I woke feeling so much better this morning. The swelling in my right leg has gone down considerably but it is still quite sore to walk on, so I am going to have another quiet day and I will try to begin walking tomorrow. Having this condition is quite humbling. When we had the preparatory meetings at Campion before the Camino, I said to the group that there would be the possibility of someone taking the bus if he or she was not feeling well — not thinking for a minute that that person would be me! Dealing with disappointments and aches and pains is all part of the Camino.
We gathered outside the Hotel Cuidad de Calahorra. I introduced the Ignatian Exercise for the day beginning with the Preparatory Prayer that everything in our day — all our thoughts, words, actions, eating a peach, changing our socks, conversations along the road, our desires, our memories and so on — would be directed purely to the praise and service of God.
The grace we are praying for. Today we are praying for intimacy with Jesus, so that we might follow him more closely. I talked about intimacy in relationships, and that when power meets power in an interpersonal relationship, the result is conflict. And that when vulnerability meets power, the result is alienation and fear. But when vulnerability meets vulnerability the result is intimacy and love. So, to grow in intimacy with Jesus all we need to do is to let down our guard and disclose to him what we are feeling and how we really are.
Today we are reflecting on Jesus’s mission of bringing salvation to humankind. Saint Ignatius has us take the perspective of the Trinity looking down on the earth:
I try to enter into the vision of the Triune God looking upon our world: men and women aimless, despairing, hateful and killing, men and women sick and dying, the old and the young, the rich and the poor, the happy and the sad, some being born and some being laid to rest.
And this is what our world looks like today:
The leap of divine joy: God knows that the time has come when the mystery of his salvific plan, hidden from the beginning of the world, will become manifest.
And how does the Trinity do this? In the incarnation. In Luke 1:26-38, God invites Mary, through the Angel Gabriel, to collaborate in the mystery of the Incarnation. Though free to say “no”, Mary chooses to say “yes”. Mary’s “Yes” is the pivotal point of history. I notice how the Trinity works—simply and quietly. A world goes on, apparently oblivious of the total revolution which has begun. I look at Mary’s complete way of responding to her Lord and God: “Be it done unto me according to your word.”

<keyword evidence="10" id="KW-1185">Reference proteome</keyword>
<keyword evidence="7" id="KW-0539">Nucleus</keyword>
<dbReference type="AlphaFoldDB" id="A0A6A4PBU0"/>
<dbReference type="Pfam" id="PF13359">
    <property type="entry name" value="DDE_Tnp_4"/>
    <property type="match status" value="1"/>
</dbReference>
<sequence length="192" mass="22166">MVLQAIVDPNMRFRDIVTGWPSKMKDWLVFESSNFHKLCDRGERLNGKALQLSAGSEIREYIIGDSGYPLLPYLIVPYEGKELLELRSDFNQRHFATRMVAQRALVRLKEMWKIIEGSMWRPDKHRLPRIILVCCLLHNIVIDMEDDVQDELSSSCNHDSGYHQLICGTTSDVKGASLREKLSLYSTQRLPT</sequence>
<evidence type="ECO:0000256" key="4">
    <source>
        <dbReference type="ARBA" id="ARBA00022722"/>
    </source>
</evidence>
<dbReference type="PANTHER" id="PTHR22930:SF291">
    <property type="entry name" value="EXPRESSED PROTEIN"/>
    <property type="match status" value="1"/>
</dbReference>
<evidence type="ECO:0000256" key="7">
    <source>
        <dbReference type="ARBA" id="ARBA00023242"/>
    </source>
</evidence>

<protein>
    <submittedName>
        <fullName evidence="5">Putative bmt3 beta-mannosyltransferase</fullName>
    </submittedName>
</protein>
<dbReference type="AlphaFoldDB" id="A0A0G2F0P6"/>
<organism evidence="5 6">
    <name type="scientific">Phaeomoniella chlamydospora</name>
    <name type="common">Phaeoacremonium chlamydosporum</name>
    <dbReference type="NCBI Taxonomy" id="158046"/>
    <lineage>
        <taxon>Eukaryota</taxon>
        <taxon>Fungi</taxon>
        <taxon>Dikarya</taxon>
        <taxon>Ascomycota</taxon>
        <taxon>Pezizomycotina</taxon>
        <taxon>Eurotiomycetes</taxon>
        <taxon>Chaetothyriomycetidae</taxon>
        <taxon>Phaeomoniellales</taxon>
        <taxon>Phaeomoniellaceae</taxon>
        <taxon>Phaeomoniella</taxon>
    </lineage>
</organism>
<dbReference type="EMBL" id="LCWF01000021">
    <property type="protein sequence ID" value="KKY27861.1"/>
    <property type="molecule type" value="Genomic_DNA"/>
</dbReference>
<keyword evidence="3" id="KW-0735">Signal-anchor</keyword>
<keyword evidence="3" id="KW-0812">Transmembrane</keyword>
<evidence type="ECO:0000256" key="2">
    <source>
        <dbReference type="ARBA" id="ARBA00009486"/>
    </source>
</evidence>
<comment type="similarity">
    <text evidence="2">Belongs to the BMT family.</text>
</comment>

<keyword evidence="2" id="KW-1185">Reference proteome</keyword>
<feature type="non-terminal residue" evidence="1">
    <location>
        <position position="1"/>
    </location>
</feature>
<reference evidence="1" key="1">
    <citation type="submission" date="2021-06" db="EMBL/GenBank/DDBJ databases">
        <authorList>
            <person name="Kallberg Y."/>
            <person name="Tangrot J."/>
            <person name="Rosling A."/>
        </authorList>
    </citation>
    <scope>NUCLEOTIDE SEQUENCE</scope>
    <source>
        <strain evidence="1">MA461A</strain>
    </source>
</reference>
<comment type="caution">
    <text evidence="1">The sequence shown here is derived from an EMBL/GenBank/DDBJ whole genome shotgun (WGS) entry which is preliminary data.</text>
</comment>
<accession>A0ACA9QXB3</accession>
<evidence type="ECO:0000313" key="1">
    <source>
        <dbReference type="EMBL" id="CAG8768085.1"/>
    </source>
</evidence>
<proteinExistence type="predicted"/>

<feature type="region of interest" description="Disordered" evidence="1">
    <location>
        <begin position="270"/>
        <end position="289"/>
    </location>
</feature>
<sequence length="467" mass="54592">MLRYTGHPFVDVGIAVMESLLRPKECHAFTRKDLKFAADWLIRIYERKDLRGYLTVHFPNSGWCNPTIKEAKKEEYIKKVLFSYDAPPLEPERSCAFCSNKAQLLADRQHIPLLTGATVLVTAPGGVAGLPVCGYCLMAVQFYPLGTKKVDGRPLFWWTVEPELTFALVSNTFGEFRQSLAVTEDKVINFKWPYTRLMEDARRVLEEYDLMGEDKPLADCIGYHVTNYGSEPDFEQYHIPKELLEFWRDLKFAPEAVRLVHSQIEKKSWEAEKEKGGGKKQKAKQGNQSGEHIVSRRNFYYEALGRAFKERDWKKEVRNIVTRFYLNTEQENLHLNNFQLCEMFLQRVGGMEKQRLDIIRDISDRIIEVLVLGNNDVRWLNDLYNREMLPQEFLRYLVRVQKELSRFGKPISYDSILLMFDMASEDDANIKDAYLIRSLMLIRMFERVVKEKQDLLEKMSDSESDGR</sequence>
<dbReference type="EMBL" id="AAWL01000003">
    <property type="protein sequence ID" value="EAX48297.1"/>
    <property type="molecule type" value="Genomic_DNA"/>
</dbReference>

Just as the Trinity works simply and quietly in Mary at the Annunciation, so too the Trinity works in us pilgrims.
What the day held: After the bus left Sandra Dillon and I waited for the van which was booked to take the pilgrims’ luggage to the next town, Alfaro. It came at 11.30am. We helped the driver to load the suitcases and packs into the back of the van, and then rode with him to the Hotel Palacios in Alfaro. Alfaro is a charming town with picturesque streets and town houses with Aragonese Mudejar influences, made of brick. I hobbled up to the town square with Sandra in front of the the San Miguel Collegiate Church, which is a 16th century Aragonese Baroque masterpiece, and declared a National Historical Monument. The immense rooftop of the church — which has several slopes, pinnacles and cornices — houses the largest urban colony of storks in Europe.
The pilgrims walked through fields today, and along a section of the Rio Ebro. The Camino traces quiet paved and gravel farm roads. Half-way along the trail, the group passed through the small town of Rincón del Soto. Peter Walden writes: